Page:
Did you ever wonder why both, Einstein’s relativity theory and quantum physics, in theory as well as experiment, seem obsessed with the nature of light? The velocity of light, light clocks, entangled photons, and so on – why is it always light? This preoccupation is no coincidence. It comes directly from the fact that light does not actually exist. Think I am nuts yet?

Today, I will tell you why relativity theory makes the non-existence of light obvious. The next time, I will show that this odd seeming fact only confirms what is known from entirely unrelated quantum mechanics: classical relativity and non-relativistic quantum physics both agree on that light does not exist for entirely different reasons!

In a third part, I will explain why I personally find all this rather unsurprising. In short: it could not be any other way! The measure of all measures may not be allowed to have any internal properties that could possibly change and thereby change the measure. Hence, it best has no properties at all. Optimally, it does not even exist. That is why light has become the measure of all measures in the cutting edge of fundamental physics: It does not itself exist!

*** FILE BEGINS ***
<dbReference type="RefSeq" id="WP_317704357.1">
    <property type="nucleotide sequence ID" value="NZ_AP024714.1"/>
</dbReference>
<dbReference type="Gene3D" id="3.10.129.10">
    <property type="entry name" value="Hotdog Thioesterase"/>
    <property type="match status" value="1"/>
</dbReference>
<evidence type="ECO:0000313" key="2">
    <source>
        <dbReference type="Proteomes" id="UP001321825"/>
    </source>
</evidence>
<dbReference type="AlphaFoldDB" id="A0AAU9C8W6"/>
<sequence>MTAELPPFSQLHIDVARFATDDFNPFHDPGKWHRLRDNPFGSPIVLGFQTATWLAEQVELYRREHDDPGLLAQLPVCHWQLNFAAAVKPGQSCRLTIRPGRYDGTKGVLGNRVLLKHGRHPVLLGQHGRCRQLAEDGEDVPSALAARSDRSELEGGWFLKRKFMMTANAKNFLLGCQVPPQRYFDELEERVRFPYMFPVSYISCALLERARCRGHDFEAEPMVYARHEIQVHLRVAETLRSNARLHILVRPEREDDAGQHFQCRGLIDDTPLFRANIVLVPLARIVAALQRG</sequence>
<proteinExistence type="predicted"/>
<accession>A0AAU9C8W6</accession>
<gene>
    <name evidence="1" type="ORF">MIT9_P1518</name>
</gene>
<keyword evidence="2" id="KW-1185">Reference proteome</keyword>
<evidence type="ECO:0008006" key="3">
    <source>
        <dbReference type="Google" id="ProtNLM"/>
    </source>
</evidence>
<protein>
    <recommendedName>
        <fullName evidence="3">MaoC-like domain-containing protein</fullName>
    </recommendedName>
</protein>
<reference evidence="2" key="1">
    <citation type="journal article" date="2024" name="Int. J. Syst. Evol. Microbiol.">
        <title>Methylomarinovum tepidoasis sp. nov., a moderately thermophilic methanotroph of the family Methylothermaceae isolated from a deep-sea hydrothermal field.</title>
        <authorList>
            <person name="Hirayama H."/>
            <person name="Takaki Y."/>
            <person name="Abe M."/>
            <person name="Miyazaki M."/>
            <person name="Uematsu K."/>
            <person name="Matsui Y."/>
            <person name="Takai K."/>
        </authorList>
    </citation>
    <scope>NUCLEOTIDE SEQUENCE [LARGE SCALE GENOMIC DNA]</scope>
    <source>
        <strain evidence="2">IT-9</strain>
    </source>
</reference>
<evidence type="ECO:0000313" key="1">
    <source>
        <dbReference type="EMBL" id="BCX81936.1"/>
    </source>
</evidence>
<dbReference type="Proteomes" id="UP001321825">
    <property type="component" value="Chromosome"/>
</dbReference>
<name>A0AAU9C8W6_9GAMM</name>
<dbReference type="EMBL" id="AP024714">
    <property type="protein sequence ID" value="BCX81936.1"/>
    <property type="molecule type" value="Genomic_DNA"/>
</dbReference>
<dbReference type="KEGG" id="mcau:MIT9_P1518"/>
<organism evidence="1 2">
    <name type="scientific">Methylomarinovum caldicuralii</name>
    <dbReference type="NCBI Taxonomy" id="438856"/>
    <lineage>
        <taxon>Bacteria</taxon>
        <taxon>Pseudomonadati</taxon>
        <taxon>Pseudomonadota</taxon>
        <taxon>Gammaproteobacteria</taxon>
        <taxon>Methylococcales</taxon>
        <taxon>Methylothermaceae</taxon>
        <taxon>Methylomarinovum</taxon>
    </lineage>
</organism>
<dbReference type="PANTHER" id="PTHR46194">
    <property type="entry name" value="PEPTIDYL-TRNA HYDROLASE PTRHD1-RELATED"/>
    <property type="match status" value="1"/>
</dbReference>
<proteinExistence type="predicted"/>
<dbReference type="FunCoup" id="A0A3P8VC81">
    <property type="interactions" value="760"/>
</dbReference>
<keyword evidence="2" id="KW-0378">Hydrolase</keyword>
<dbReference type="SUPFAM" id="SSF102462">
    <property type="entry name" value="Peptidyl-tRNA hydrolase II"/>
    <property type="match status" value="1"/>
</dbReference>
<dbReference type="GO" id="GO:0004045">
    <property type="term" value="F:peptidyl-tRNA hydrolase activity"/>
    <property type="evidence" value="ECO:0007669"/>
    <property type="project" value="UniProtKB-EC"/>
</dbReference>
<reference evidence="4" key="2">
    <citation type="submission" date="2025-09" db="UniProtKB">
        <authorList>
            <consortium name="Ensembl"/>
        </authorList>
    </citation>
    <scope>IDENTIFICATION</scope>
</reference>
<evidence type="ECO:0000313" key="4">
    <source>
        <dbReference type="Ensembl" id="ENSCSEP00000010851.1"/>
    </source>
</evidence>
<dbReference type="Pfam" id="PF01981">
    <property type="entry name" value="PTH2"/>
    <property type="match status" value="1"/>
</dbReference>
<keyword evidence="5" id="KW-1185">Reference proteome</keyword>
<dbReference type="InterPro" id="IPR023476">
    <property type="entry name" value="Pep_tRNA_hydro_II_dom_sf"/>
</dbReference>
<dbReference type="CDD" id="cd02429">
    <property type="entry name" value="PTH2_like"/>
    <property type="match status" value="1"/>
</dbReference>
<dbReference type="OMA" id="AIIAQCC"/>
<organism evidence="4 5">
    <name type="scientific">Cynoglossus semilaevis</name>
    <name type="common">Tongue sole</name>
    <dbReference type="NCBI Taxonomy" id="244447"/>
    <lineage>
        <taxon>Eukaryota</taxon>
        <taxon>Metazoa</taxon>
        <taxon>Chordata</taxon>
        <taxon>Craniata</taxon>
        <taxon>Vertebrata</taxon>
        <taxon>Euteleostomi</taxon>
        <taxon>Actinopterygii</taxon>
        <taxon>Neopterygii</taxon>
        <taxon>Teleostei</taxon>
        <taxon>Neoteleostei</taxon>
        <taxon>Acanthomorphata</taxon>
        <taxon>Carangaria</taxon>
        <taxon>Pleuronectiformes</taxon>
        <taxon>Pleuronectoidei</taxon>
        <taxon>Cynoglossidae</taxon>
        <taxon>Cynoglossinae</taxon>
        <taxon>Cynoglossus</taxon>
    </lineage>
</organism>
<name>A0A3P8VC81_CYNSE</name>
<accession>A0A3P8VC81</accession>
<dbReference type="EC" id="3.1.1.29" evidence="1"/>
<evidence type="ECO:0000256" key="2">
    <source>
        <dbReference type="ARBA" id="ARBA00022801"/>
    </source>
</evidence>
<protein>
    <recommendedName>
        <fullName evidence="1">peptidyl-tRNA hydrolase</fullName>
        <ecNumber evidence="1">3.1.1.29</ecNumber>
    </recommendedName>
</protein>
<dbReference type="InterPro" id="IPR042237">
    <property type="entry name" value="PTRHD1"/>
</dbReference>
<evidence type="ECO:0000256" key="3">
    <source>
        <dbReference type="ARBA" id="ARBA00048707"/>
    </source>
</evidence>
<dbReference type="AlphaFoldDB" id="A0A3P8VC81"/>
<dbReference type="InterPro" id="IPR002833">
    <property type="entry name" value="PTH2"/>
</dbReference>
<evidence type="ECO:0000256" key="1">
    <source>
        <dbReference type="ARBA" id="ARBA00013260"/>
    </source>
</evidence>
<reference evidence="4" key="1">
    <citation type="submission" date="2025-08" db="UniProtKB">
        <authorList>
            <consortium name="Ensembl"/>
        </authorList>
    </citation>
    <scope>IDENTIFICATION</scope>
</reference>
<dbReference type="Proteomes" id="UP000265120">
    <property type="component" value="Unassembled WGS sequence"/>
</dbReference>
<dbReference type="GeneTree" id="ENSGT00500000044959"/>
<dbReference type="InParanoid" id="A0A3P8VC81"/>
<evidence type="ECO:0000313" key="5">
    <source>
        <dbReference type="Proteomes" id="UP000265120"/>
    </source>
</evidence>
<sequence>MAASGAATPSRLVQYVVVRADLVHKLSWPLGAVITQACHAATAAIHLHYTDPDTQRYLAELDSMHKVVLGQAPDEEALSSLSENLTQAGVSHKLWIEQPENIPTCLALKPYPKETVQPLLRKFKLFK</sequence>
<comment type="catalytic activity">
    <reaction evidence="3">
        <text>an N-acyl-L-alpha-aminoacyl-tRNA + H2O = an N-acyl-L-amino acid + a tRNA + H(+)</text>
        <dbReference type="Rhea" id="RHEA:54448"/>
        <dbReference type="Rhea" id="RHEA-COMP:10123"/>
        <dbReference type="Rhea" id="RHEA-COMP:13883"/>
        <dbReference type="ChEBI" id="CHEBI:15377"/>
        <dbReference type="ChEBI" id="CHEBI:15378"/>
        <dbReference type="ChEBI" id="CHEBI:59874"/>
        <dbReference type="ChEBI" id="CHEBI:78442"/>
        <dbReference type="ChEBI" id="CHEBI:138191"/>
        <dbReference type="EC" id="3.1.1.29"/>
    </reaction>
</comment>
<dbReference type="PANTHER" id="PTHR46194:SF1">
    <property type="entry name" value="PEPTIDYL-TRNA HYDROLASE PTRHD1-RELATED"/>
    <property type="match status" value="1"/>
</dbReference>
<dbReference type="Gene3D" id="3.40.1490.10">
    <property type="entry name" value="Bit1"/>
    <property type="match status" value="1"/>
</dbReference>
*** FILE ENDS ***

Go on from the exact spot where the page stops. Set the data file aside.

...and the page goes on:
Light is in a sense the very connection between nothingness and something and it is thus just the thing to be explored if we want to ever discover the fundamental basis of physics, how dreams about reality dream themselves. But lets get to the relativistic aspect of the non-existence of light.


       Light has no time to see

       nor any space to be,

       nor even any energy.

Relativity theory is all about the problematic of that if you want to know the properties of any system, say the weight or length of a rocket ship, you need to take some care in case that system is moving fast relative to you. You need to distinguish the contribution that your movement relative to the rocket for example adds into your measurements.

In other words, if you want to know the system’s own properties without any relativistic contributions, you will have to best move along with the object of interest. I will now explain that the light’s own time, length, and energy are none at all and that all the light’s properties are nothing but relativistic contributions.